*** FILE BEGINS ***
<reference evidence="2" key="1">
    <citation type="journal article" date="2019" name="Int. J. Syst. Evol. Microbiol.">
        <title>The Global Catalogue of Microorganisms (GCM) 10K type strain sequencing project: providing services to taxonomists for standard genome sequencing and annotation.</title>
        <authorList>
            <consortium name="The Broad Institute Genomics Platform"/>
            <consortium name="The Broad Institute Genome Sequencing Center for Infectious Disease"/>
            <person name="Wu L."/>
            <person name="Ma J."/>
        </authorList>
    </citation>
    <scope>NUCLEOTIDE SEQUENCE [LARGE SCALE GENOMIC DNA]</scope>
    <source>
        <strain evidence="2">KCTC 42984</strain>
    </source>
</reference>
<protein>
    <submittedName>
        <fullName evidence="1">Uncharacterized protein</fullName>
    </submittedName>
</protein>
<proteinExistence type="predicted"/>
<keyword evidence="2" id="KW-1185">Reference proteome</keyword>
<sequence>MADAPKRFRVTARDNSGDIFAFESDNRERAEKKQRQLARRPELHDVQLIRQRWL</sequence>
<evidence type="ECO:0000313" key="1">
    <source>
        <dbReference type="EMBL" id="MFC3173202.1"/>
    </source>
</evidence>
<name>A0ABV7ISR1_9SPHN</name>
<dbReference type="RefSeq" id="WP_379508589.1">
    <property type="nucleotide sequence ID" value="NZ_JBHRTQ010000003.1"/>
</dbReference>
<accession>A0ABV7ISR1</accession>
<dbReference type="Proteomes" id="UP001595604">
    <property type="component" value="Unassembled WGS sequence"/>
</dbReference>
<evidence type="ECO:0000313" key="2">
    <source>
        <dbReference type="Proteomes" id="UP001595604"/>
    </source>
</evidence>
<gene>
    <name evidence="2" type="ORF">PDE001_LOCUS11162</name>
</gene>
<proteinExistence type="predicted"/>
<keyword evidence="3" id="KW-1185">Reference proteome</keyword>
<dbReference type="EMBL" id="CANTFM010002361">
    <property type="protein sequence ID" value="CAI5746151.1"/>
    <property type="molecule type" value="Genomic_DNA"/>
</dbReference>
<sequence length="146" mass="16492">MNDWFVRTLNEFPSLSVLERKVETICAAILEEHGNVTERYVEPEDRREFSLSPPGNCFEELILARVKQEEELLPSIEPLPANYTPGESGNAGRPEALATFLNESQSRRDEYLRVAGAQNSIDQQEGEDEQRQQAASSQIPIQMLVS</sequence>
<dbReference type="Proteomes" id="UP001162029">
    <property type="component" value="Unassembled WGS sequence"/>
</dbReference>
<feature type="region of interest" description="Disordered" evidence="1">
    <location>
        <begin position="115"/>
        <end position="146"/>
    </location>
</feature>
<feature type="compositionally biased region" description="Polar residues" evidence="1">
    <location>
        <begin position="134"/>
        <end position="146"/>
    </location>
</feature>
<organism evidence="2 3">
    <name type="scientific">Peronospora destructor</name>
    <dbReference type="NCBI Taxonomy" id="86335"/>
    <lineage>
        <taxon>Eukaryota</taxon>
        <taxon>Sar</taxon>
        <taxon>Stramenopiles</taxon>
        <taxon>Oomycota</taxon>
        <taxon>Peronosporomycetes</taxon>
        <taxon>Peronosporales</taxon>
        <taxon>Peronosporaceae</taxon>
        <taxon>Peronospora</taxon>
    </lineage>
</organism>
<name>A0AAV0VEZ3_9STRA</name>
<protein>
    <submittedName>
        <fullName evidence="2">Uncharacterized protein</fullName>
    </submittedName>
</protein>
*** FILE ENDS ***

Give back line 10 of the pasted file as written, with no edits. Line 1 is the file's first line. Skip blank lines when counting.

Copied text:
    </citation>